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Planning for the New Year: Your 2020 Estate Planning Checklist

Planning for the New Year: Your 2020 Estate Planning Checklist

The estate planning process inevitably forces you to consider many difficult questions.
No matter how simple or complex your situation is, the best way to ensure your assets go where you want them to is to talk with a skilled estate planning attorney who knows what questions to ask. But what should you be thinking about as you prepare to meet with an estate planning attorney?
We’ve put together a planning checklist compiling the most important estate planning questions to ask yourself.

Do you have a Will or trust?

One of the most important goals of any estate plan is to choose when, how, and to whom your assets will be distributed. Wills and revocable trusts each accomplish this in slightly different ways. While trusts are more complicated and expensive to set up than Wills, they allow you to avoid probate and help you plan for end-of-life or incapacity, in a more creative, intnetional, and tax-efficient way. Trusts also require more maintenance during your lifetime than Wills.
As you’re creating your Will or trust, another factor to consider is how much control you want over the way your beneficiaries use your assets. For example, if you want a certain amount of money to be dedicated to your beneficiary’s education expenses, the down-payment on a new home, or a business venture, your attorney can help you ensure that happens.

Do you have an Advance Directive and Power of Attorney?

An advance directive is often called a “health care power of attorney” or a “living will.” It’s a document, as part of your plan, that allows you to communicate your wishes when it comes to medical treatment and end-of-life decisions in the event that an illness or injury ever renders your ability to communicate them in person.
Similarly, a Power of Attorney names someone you trust to manage your financial affairs if you are unable to manage them yourself.
These are difficult conversations to have, but planning for incapacity is a good idea for people of all ages. It’s helpful to know that you and your finances will be cared for in any situation.

Do you have a wealth-transfer strategy in place?

If you have a high net worth, or doing any kind of succession planning, you’ll want to make sure your estate plan allows you to distribute your assets the way you intend them to, in the most tax-efficient way.
Estate and gift tax issues can be particularly complicated to navigate. Strategies like charitable gift planning can help ensure your assets are reserved for you, your loved ones, and/or causes you care about both during your life and after your passing.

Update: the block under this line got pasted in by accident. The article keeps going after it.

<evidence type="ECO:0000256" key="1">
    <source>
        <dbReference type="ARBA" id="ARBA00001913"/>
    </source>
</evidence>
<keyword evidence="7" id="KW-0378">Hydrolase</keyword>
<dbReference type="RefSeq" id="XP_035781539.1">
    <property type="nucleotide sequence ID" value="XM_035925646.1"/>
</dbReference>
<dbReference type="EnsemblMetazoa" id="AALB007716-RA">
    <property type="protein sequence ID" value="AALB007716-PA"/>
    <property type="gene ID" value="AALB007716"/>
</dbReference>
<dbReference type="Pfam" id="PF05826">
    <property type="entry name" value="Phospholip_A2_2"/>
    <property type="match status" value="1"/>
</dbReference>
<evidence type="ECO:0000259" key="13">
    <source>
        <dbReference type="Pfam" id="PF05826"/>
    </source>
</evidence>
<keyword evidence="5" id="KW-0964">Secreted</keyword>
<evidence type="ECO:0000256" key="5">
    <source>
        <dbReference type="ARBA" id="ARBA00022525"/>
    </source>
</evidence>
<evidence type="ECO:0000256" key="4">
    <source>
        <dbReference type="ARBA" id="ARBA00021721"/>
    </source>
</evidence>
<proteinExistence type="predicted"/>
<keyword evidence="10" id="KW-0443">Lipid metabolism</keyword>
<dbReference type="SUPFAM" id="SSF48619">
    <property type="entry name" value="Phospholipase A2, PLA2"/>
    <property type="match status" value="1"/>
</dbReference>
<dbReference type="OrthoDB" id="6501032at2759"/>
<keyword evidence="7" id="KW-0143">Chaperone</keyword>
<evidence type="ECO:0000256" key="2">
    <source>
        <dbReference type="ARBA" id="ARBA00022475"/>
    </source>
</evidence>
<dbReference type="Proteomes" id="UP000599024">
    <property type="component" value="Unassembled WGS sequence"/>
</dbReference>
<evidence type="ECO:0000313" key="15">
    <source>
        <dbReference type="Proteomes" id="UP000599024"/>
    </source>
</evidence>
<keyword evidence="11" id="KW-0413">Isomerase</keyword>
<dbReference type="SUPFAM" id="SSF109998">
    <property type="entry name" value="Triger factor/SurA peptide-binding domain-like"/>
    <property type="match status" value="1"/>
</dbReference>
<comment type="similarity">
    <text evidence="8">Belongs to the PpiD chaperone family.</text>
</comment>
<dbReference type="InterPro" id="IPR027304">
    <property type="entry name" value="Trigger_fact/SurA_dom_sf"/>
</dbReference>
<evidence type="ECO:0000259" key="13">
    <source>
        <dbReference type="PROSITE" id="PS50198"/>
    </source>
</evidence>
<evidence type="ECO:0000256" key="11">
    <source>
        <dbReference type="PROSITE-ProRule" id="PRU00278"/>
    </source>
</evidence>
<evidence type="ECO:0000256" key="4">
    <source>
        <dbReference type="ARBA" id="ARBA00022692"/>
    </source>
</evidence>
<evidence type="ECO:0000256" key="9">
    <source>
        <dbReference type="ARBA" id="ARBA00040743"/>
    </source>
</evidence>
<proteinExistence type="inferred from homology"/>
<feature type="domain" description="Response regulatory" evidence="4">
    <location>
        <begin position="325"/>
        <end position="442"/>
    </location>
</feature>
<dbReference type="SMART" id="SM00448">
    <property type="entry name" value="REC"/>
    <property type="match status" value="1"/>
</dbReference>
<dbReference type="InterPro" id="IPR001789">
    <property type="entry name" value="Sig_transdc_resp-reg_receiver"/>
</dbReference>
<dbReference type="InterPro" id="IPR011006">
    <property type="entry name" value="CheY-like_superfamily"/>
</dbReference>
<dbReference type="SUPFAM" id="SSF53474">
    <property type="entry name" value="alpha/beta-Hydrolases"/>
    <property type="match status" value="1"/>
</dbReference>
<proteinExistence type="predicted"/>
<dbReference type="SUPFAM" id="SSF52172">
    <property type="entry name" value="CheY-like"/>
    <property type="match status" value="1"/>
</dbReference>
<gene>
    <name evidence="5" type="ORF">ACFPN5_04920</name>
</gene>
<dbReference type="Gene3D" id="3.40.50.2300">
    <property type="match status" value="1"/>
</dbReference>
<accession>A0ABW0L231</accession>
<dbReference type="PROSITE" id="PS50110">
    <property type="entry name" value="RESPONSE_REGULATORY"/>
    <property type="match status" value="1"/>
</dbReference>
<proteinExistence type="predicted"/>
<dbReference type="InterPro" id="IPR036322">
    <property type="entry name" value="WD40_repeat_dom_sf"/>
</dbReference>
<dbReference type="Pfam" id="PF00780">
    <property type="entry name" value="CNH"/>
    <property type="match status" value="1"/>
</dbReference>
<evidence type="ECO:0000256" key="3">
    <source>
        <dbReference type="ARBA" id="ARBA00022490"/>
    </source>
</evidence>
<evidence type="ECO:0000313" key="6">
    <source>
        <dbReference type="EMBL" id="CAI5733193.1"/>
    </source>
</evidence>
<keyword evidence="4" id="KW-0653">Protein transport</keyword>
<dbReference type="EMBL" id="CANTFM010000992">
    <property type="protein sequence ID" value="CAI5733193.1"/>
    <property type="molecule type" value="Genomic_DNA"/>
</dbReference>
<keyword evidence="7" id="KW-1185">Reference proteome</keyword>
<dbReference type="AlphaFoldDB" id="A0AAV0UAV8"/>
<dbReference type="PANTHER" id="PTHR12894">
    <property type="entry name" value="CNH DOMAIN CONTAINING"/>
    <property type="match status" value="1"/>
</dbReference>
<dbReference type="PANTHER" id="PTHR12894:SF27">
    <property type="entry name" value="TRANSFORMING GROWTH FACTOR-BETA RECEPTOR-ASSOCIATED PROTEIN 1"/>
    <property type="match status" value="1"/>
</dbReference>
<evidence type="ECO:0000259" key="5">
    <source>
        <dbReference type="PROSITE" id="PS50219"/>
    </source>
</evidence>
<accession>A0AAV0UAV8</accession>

Do you have life insurance?

A life insurance policy is one of the simplest ways to provide for your loved ones after death. Some types of life insurance even offer benefits during your lifetime, especially during retirement.
Without proper planning, life insurance can have significant tax consequences for your beneficiaries, so it’s important to work with an attorney who can help you structure your life insurance to minimize the tax burden on your estate.

If you’re a business owner, do you have a business succession strategy?

Most business owners want to make sure everything they have built will endure, should something happen to them. If you’re planning for a succession someday, you’ll want to ensure everyone involved is prepared for a smooth transition.
It’s also a good idea to communicate your intentions to your family and employees. If people in your life are unpleasantly surprised by your decisions, it’s not uncommon for legal disputes to arise, and these disputes can end up hurting your business and your loved ones.

Are you prepared for a sudden emergency?

When you’re preparing your estate plan, you hope everything goes as expected, but a good estate plan will also prepare for the unexpected. If tragedy suddenly and unexpectedly strikes, what will happen to your home, assets and loved ones? Here are some questions to consider:
  • Who needs to be taken care of if you suddenly pass away or become incapacitated?
  • Do you have minor children, pets, or other dependents?
  • Have you communicated your wishes to the important people named in your estate plan?

We can help you protect your estate and your legacy

At Gevurtz Menashe, our goal is to help you protect the people and things that matter most. When you meet with one of our experienced estate planning attorneys, we will go over these questions and many more to create a comprehensive plan that meets your goals and brings you the peace of mind that things will be taken care of.
The first step is to schedule a consultation. If you’re ready, call our Portland offices at 503-227-1515, our Vancouver offices at 360-823-0410, or contact us online to get started.